A recent Gallup poll found that for the first time in a few years, a majority of Americans want more gun control. I guess the media’s hard work in trying to instill fear and terror in the hearts of their viewers is finally starting to pay off.
A majority of Americans wouldn’t have that opinion if stories like this one were given the national spotlight:
An unidentified man was shot in West Plains, Missouri, after attempting to rob an elderly woman in her home around 3:45 a.m. Sunday morning. The woman’s grandson saw the disturbance and shot the intruder with a handgun according to OzarksFirst.com.
The suspect was taken to a hospital where he remains in critical condition.
Reports began coming in around 8:00 a.m. that an iPod, computers, GPS units, currency and a checkbook had all been stolen in the area of the shooting. This information led to police to a vehicle that was reported stolen at a local motel.
The police executed a search warrant on the motel where the vehicle was located and found Jeremy Irwin, 45, of Muncie, Indiana. Irwin admitted that his son Christopher had disappeared during the night and had tattoos that matched the suspect who had been shot leading some to believe his son could be the home intruder, according to ABC affiliate KSPR.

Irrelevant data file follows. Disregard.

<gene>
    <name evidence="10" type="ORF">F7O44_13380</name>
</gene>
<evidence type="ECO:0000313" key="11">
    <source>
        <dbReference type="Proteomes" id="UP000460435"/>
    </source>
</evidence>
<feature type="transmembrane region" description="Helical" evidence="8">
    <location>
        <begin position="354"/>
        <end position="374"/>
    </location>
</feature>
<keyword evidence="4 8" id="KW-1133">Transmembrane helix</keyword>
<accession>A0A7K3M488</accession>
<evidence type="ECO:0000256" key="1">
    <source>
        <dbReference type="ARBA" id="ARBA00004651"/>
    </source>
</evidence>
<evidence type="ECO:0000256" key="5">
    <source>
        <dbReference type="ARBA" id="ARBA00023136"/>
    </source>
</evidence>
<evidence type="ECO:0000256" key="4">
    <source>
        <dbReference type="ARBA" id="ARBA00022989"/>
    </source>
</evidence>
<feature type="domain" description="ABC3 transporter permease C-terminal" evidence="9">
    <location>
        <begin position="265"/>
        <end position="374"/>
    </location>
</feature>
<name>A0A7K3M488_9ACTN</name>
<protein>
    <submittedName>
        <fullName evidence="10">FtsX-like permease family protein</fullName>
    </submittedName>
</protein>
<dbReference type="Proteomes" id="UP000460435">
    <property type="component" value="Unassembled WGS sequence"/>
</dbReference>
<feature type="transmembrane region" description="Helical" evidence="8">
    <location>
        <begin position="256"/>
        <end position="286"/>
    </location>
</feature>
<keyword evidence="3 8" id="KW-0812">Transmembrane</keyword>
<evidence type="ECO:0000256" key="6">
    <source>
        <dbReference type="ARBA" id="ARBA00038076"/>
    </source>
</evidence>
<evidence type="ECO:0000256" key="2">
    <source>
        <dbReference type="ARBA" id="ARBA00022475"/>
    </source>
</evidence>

These kinds of stories remain local. Good news travels fast, but bad news travels faster. And it’s more profitable. Media networks know that people aren’t as attracted to good news stories as they are the bad and the shocking.
There have been many cases where a concealed carrier prevented a mass shooting from happening. And you’d think that that would make for great and profitable headlines the next day. But most people are going to think, “So, nothing bad happened? Only the bad guy died? Huh, sounds boring.”
But if that same situation had turned out to be another mass shooting because no concealed carrier was around, people would be interested, almost obsessed. They’d want to know everything about the person who murdered a bunch of people. They’d want to know what kind of person he was when he was in grade school, what kind of food he liked to eat, what kind of friends he had, what kind of music he liked to listen to, what his upbringing was like, what his romantic relationships were like, what he posted on Facebook and what profile picture he used. And the media would more than happy to satisfy all those curiosities.
People are only obsessive over villains. No one cares about the heroes. That’s why the media fixate on the villains. Just trying to keep their customers satisfied. And that’s why people are scared and think the government needs to “do something” about gun violence.